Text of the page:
I have worked in the USA, UK, Canada, Japan, Australia, Sweden, and New Zealand, and have published more than 300 papers. This includes 8 papers in Nature and 3 in Science. In addition to my career in science, I am a trained painter and photographer. I adopt an interdisciplinary approach to studying natural patterns called fractals. Bioinspiration is my main focus – exploring the favorable properties that make fractals so prevalent in nature and applying them to artificial systems. I have studied fractals in physics, psychology, physiology, geography, architecture and art.
I use my interests in fractals to encourage collaborations between the arts and sciences and to promote public awareness of science. For example, my work has been featured in TV documentaries, including The Art of Science (ABC, 1998), Hunting the Hidden Dimension (PBS, 2008) and The Code (BBC, 2011) and has been the subject of popular press articles (e.g. in The New York Times and The London Times), magazine articles (e.g. in Scientific American, Time, The New Yorker, New Scientist and Discover) and ten popular science books. I also regularly give lectures around the world, invited by organizations as diverse as the Nobel Foundation, the White House, the Royal Society and national art galleries such as the Pompidou Centre and the Guggenheim Museum.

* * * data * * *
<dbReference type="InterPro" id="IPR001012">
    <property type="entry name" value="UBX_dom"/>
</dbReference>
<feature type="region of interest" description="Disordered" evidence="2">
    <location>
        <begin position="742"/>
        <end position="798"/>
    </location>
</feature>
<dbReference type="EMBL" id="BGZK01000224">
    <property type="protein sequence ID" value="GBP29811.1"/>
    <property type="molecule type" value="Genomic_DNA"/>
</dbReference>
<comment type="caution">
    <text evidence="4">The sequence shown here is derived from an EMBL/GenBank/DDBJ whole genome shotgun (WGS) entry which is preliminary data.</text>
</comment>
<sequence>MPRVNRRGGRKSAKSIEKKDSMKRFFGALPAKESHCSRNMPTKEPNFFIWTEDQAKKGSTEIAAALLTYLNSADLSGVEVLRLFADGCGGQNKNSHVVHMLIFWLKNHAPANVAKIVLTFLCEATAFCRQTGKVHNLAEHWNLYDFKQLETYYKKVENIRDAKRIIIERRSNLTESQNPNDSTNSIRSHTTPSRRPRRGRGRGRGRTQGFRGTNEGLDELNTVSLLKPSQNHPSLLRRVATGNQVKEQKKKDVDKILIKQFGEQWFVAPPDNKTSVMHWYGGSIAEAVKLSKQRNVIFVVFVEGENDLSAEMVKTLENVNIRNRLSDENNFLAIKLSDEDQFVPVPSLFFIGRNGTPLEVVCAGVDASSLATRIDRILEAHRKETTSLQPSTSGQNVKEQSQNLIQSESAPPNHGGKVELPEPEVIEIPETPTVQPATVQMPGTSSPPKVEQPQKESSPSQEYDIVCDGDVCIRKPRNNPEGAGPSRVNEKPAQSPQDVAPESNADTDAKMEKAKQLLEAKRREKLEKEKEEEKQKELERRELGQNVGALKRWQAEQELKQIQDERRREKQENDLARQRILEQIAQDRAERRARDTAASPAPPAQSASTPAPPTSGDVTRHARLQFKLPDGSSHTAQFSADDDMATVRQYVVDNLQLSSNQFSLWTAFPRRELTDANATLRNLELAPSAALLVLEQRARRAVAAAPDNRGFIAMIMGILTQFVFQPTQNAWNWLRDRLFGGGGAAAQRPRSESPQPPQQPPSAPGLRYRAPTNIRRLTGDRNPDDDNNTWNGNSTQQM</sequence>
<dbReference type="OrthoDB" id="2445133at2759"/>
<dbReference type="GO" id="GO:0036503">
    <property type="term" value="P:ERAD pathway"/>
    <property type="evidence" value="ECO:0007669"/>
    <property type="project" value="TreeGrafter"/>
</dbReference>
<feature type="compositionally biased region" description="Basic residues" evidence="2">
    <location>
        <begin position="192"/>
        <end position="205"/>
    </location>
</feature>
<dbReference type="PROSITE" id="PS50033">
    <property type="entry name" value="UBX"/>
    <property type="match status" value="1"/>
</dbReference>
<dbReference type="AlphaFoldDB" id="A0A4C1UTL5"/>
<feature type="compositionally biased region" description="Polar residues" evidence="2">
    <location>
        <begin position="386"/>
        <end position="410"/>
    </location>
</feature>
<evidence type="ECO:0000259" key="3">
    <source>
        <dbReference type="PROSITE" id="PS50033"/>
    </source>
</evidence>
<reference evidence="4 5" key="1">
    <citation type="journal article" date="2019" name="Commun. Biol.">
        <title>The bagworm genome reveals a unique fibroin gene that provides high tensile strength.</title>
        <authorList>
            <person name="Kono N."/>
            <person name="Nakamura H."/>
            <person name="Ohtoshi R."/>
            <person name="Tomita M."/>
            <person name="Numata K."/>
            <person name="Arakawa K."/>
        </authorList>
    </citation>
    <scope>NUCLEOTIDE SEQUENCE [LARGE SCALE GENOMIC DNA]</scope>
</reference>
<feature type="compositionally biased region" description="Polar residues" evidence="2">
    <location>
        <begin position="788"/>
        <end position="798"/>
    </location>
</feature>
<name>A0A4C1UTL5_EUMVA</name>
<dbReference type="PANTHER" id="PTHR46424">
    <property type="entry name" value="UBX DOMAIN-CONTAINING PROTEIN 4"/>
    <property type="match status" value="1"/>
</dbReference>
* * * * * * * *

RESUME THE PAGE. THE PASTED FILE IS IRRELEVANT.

I have taught over 8,000 students and have been honored with the following teaching awards: “Outstanding Teacher in Higher Education Award” by the Oregon Academy of Sciences, a Williams Fellowship for Innovative Teaching, the Thomas Herman Distinguished Teaching Award, and a Cottrell Scholarship for Outstanding Teacher-Scholars. I have authored (e.g. “Light, Color and Vision”) and edited (e.g. “Physics – Principles and Application”) undergraduate textbooks and received a number of educational grants.
I am the director of the Materials Science Institute, which comprises of 35 faculty, over 100 graduate students and has an annual grant income of $16M. The MSI’s research mission focuses on integrative science. To facilitate this mission, I recently collaborated with architects to design the Lewis Integrative Science Building. I am also director of Fractals Research LLC and head of the Fractals Research Laboratory at the UO.